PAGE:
Just a general googling seems to show it's the general consensus:

    http://www.tomshardware.co.uk/forum/257356-14-does-load-pages-faster

    http://www.tomshardware.co.uk/forum/261117-14-internet-speed


    The only things that i noticed a sudden improvement passing to SSD, is browsing through directories, opening the control panel , all seem to pop up snappier. Ah, specially the Event Viewer that before had a characteristic lag.

    Also AV scanning and making-restoring disk images. Images take like half the time. Applications also launch faster. But that's it.

    But browsing, minimal impact. Imagine that the guy in the 1st link has made a RAMdrive and only got 0.23 advantage. And the RAMdrive is faster than any SSD.
     
  7. Fuzzfas

    Fuzzfas Registered Member

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    Don't get me wrong. An SSD is an upgrade that is very apparent once you do it. I mean, you can buy a new CPU, but if you don't use it to 100% load, it may as well feel the same with your old one. The SSD, as soon as you install it, you can feel the difference. It really boosts the general performance feeling. But it's not panacea. And also, unfortunately, with time, it has a performance degradation. I remember the first day i installed the SSD, i had the feeling that things were happening so fast that i was almost in vertigo. I mean, i could almost not follow how fast folders were responding to a click. Now it has degraded a bit as performance, to the point that feels more normal (or i have adapted).
     
  8. Kerodo

    Kerodo Registered Member

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    Ok, makes sense... :)
     
  9. Notok

    Notok Registered Member

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    I just got my first SSD last month, and +1 to all of the above; it really does make a huge difference in things like app launching. I've got DDR3 2133, too, which helps. Every component plays a part, though; even a good PSU can help things run smoother when coming from a cheap one.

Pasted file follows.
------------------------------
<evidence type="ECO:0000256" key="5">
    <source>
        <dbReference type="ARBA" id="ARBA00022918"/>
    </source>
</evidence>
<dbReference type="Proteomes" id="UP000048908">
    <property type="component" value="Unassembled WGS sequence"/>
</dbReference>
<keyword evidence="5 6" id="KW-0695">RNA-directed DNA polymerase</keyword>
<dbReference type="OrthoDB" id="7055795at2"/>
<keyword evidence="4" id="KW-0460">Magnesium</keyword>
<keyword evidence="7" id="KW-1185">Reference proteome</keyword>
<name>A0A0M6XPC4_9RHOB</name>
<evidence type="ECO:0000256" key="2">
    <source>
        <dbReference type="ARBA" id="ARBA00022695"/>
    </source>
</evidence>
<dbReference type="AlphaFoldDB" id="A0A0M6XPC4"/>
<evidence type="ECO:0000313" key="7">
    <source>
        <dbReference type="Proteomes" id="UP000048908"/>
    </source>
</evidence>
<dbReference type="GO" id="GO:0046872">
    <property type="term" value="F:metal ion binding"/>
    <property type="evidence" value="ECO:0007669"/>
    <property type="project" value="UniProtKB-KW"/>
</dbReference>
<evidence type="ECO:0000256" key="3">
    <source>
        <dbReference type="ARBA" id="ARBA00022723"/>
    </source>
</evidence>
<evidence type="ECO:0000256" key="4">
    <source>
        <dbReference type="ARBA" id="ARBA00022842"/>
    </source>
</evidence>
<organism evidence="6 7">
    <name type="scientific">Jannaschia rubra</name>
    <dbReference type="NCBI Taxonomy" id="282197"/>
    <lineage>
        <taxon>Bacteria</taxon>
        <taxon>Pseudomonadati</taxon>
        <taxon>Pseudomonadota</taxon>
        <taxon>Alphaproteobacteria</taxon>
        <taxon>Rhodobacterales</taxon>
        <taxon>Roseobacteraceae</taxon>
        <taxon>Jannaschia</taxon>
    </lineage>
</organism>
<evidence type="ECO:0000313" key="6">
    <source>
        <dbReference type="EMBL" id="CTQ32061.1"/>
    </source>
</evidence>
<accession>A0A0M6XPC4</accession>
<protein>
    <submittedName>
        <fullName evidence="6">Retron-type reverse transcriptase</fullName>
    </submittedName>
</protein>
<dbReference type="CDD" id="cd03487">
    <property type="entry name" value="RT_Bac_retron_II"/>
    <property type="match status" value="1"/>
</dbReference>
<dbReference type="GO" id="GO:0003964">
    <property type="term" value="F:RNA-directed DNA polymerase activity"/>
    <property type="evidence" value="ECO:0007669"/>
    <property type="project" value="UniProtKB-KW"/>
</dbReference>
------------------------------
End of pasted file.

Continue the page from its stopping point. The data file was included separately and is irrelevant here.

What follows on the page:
Some of the performance degredation is also just getting used to it. Samsung has an 'optimize' tool in the utility app that helps a bit. Apparently fragmentation is still an issue (although less of one); Auslogics has an SSD defrag algorithm. Point is that the degredation doesn't have to be especially pronounced.
     
    Last edited: Jan 10, 2013
  10. ratchet

    ratchet Registered Member

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    Then what is the advantage of x64 browsing?

    Found an outdated article!
     
    Last edited: Jan 11, 2013
  11. Notok

    Notok Registered Member

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    What's being said here is just that an SSD doesn't really factor in. As the article talks about, the improvements would be in performance and probably security. And who knows, maybe the restructuring would give them opportunity to add in some functionality that would otherwise be too big an undertaking.